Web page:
Six Egyptian ministries have agreed to cooperate to establish a unified database of citizens in a move designed to ensure state subsidies reach those in need, said Finance Minister Ahmed Galal via a press release on Thursday.
Egypt is currently introducing a new smart-card system for the distribution of subsidised fuel.
The cards, which are accessible to all citizens with a national identification number, are initially intended to curb smuggling, which officials claim eats up around 20 percent of subsidised fuel, rather than ration fuel.
The ministries of finance, petroleum, supply, interior, communication, and administrative development agreed on Wednesday to establish a committee to review and update the database covering the beneficiaries of state subsidies, especially smart-card users, to better target subsidies and reduce waste.
Egypt’s state subsidies for food and fuel consume over a third of public expenditure, amounting to LE146 billion in the fiscal year that ended last June. The universal system is criticised for being hugely wasteful.
“Ninety percent of the energy subsidies benefit Egyptians in the top 20 percent income bracket,” former minister of finance Samir Radwan told Ahram Online.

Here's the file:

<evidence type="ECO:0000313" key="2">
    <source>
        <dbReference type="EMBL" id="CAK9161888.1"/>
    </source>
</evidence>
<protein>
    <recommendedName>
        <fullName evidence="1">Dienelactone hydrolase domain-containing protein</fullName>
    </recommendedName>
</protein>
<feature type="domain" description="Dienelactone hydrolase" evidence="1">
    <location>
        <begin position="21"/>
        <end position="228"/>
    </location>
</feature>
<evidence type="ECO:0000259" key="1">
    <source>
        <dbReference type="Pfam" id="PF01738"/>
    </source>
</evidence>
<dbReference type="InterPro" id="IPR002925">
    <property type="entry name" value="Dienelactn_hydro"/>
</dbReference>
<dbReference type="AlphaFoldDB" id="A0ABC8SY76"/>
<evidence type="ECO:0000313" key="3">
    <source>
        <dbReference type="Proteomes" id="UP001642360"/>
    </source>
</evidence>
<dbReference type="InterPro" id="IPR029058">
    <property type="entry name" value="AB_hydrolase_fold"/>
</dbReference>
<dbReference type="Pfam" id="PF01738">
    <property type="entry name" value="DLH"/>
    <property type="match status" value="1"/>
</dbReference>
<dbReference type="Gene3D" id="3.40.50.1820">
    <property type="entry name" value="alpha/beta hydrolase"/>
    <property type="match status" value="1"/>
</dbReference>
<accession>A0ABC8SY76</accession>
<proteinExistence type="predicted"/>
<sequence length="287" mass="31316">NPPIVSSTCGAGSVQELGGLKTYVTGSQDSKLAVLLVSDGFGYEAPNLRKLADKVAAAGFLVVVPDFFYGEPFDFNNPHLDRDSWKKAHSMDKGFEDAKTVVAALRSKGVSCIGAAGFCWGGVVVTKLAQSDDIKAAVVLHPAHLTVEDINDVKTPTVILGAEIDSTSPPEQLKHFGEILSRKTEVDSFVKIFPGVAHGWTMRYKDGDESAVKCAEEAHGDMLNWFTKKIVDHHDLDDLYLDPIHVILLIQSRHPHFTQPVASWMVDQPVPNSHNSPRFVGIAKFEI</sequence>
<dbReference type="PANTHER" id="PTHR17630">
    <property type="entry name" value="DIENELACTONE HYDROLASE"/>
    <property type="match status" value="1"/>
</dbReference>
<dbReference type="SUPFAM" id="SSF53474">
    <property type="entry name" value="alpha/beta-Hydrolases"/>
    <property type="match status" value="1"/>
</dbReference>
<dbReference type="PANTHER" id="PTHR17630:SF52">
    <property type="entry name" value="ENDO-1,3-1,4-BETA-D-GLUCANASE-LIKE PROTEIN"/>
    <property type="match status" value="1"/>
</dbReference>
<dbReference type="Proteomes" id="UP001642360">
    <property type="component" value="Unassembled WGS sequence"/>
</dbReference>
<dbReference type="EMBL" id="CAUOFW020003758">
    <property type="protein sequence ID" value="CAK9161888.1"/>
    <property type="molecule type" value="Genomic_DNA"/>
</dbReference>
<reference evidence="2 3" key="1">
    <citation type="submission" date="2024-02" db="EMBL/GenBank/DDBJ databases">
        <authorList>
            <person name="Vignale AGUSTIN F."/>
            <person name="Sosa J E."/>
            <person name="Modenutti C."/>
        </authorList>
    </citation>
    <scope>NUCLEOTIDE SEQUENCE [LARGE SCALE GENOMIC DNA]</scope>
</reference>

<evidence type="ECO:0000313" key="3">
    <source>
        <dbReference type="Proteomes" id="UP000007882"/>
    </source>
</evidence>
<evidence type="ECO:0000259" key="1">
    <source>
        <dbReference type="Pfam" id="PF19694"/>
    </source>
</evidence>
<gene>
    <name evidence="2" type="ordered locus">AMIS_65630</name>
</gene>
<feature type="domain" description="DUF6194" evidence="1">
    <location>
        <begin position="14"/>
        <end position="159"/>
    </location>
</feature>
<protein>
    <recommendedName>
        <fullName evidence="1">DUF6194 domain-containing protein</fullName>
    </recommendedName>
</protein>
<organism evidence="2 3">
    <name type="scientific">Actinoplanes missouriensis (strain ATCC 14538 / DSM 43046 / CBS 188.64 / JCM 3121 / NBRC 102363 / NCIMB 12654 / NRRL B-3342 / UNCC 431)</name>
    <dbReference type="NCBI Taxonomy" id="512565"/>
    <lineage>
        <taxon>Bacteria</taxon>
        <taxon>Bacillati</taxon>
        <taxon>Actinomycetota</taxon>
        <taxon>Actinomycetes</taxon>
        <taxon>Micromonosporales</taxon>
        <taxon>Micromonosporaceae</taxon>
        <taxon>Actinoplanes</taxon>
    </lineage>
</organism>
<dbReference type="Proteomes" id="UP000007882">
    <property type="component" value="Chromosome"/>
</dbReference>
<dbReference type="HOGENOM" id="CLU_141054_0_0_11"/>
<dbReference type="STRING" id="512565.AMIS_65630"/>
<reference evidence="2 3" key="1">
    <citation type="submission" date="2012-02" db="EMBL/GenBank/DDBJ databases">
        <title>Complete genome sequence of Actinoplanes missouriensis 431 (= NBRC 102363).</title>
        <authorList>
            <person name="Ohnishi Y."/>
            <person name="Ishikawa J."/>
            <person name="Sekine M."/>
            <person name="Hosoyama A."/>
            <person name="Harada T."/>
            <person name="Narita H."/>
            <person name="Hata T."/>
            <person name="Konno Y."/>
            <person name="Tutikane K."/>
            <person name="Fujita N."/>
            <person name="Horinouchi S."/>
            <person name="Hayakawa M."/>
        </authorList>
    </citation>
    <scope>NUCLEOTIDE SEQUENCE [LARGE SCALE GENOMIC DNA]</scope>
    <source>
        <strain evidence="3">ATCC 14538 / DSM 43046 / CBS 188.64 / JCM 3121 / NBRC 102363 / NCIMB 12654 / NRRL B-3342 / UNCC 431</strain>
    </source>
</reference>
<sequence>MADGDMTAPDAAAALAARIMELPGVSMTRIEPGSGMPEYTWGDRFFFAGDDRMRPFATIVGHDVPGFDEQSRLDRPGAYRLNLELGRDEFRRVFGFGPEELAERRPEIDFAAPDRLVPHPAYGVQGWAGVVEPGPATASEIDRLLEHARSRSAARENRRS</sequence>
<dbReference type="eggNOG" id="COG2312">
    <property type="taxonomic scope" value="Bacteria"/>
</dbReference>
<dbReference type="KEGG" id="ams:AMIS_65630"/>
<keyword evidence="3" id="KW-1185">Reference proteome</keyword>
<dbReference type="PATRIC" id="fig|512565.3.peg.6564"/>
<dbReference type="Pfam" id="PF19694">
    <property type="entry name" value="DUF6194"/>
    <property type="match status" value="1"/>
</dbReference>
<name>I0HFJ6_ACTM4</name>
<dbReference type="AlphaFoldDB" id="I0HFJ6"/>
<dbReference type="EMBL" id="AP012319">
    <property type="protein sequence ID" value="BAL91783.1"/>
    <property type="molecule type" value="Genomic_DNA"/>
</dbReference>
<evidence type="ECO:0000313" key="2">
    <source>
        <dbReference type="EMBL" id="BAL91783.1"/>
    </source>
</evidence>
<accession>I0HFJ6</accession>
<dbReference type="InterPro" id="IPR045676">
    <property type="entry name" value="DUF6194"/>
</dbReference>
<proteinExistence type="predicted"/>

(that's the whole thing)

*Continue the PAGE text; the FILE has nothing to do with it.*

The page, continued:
Past governments have struggled to implement subsidy cuts, which are deeply unpopular.
Despite pressure from the International Monetary Fund (IMF) to implement subsidy cuts to qualify for a $4.8 billion loan, former president Mohamed Morsi passed a law days before his ouster increasing total government spending on energy subsidies by LE20 billion ($2.8 billion).
The new cabinet, which has indefinitely postponed negotiations over the loan, nevertheless plans to gradually phase out fuel subsidies, which alone reached LE120 billion in the fiscal year which ended on 30 June.
In a conference call with Cairo-based investment bank Beltone Financial earlier this week, Galal reiterated the government’s intention to phase out energy subsidies.
Speaking in broad terms, the minister outlined a reform plan by which the gap between international and domestic energy prices would be closed over the next two to three years, with the government first targeting heavy industrial users across all sectors so that end-consumers would be the last to bear the brunt of reform.
A simultaneous reform of the petroleum sector would take place, added Galal, to optimise fuel utility and increase extraction.
But firstly, the smart-card system will be implemented in the next two to three months, the minister told Beltone.
The finance ministry is also considering a conditional cash transfer programme, an official told Ahram Online on Tuesday.
The programme would form part of a broader effort to achieve social justice by better targeting welfare benefits, and would help with subsidy reform, explained Mesbah Qotb, advisor to the finance minister.